David now penned the 51st Psalm, in which, though he had been assured that his sin was pardoned, he prays earnestly for pardon, and greatly laments his sin. He was willing to bear the shame of it, to have it ever before him, to be continually upbraided with it. God gives us leave to be earnest with him in prayer for particular blessings, from trust in his power and general mercy, though we have no particular promise to build upon. David patiently submitted to the will of God in the death of one child, and God made up the loss to his advantage, in the birth of another. The way to have creature comforts continued or restored, or the loss made up some other way, is cheerfully to resign them to God. God, by his grace, particularly owned and favored that son, and ordered him to be called Jedidiah, Beloved of the Lord. Our prayers for our children are graciously and as fully answered when some of them die in their infancy, for they are well taken care of, and when others live, "beloved of the Lord."

From the Epistles
Ephesians 4:17-24
The New Life


4:17 So I tell you this, and insist on it in the Lord, that you must no longer live as the Gentiles do, in the futility of their thinking. 18 They are darkened in their understanding and separated from the life of God because of the ignorance that is in them due to the hardening of their hearts. 19 Having lost all sensitivity, they have given themselves over to sensuality so as to indulge in every kind of impurity, and they are full of greed.

20 That, however, is not the way of life you learned 21 when you heard about Christ and were taught in him in accordance with the truth that is in Jesus. 22 You were taught, with regard to your former way of life, to put off your old self, which is being corrupted by its deceitful desires; 23 to be made new in the attitude of your minds; 24 and to put on the new self, created to be like God in true righteousness and holiness.

Commentary
The apostle charged the Ephesians in the name and by the authority of the Lord Jesus, that having professed the gospel, they should not be as the unconverted Gentiles, who walked in vain fancies and carnal affections. Do not men, on every side, walk in the vanity of their minds? Must not we then urge the distinction between real and nominal Christians? They were void of all saving knowledge; they sat in darkness, and loved it rather than light. They had a dislike and hatred to a life of holiness, which is not only the way of life God requires and approves, and by which we live to him, but which has some likeness to God himself in his purity, righteousness, truth, and goodness. The truth of Christ appears in its beauty and power, when it appears as in Jesus. The corrupt nature is called a man; like the human body, it is of divers parts, supporting and strengthening one another. Sinful desires are deceitful lusts; they promise men happiness, but render them more miserable; and bring them to destruction, if not subdued and mortified. These therefore must be put off, as an old garment, a filthy garment; they must be subdued and mortified. But it is not enough to shake off corrupt principles; we must have gracious ones. By the new man, is meant the new nature, the new creature, directed by a new principle, even regenerating grace, enabling a man to lead a new life of righteousness and holiness. This is created, or brought forth by God's almighty power.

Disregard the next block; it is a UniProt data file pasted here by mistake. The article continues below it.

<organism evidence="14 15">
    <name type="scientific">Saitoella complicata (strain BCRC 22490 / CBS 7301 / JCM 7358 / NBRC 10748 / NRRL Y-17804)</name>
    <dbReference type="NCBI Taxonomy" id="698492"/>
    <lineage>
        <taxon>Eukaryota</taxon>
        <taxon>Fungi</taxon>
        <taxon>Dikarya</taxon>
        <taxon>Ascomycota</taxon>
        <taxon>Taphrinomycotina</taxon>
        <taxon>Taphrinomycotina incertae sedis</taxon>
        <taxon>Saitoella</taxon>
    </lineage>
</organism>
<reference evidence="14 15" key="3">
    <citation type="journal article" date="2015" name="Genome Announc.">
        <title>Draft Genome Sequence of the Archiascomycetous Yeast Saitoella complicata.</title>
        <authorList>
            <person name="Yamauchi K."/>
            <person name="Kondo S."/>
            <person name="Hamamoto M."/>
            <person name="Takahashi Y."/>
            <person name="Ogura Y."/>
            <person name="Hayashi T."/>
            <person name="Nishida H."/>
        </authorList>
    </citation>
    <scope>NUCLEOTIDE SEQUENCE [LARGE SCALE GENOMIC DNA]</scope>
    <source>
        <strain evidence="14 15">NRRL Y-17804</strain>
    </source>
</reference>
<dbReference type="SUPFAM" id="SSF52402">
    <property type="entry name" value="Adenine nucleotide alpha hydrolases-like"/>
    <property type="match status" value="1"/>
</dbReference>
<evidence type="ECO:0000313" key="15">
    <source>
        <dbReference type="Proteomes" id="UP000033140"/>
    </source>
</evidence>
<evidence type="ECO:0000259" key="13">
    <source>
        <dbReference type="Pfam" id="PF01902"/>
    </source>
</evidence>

Today’s Lectionary Readings are selected from the Revised Common Lectionary Daily Readings, a three-year cyclical lectionary. We are currently in Year B. Beginning with the first Sunday of Advent in 2021, we will be in Year C. The year which ended at Advent 2020 was Year A. These readings complement the Sunday and festival readings: Thursday through Saturday readings help prepare the reader for the Sunday ahead; Monday through Wednesday readings help the reader reflect and digest what they heard in worship. Revised Common Lectionary Daily Readings, copyright © 2005 Consultation on Common Texts. www.commontexts.org. The Bible texts of the Old Testament, Epistle, and Gospel lessons are from The Holy Bible, New International Version®, NIV® Copyright ©1973, 1978, 1984, 2011 by Biblica, Inc.® Used by permission. All rights reserved worldwide. Commentaries from Matthew Henry's Concise Commentary on the Bible.

The Morning Prayer for Monday, August 2, 2021

 

The Morning Prayer
Monday, August 2, 2021


Be joyful always; pray continually; give thanks in all circumstances, for this is God's will for you in Christ Jesus (1 Thessalonians 5:16–18, NIV).

Father in heaven, we thank you that we may feel your leading, your lordship, for you have blessed us with every spiritual and heavenly gift in Christ. We thank you that we may be among those who receive true life always anew, who praise and glorify you, exulting even in difficult days. For it is just in the difficult days that we need to belong to those who are thankful and joyful, who always find new certainty in their lives. With them may we experience the good you give on earth so that humankind may be blest and come at last into your hands. Amen.

Verse of the Day for Monday, August 2, 2021

 

Verse of the Day
Monday, August 2, 2021


James 1:22
Do not merely listen to the word, and so deceive yourselves. Do what it says.
Obeying God’s Word is not always easy. Many of His commands require sacrifice and even suffering. This was true for those in the Jewish community who confessed Jesus as their Savior. They had to leave their homes and endure persecution for their testimonies. The Lord understands the difficulty in submitting ourselves to Him, but He still calls us to obey Him and allow Him to handle the consequences. We must apply His principles to our lives, because that is the only way we will find true victory over sin and death—in Him.

Read all of James Chapter 1

Listen to James Chapter 1


Scripture from the Holy Bible, New International Version®, NIV®.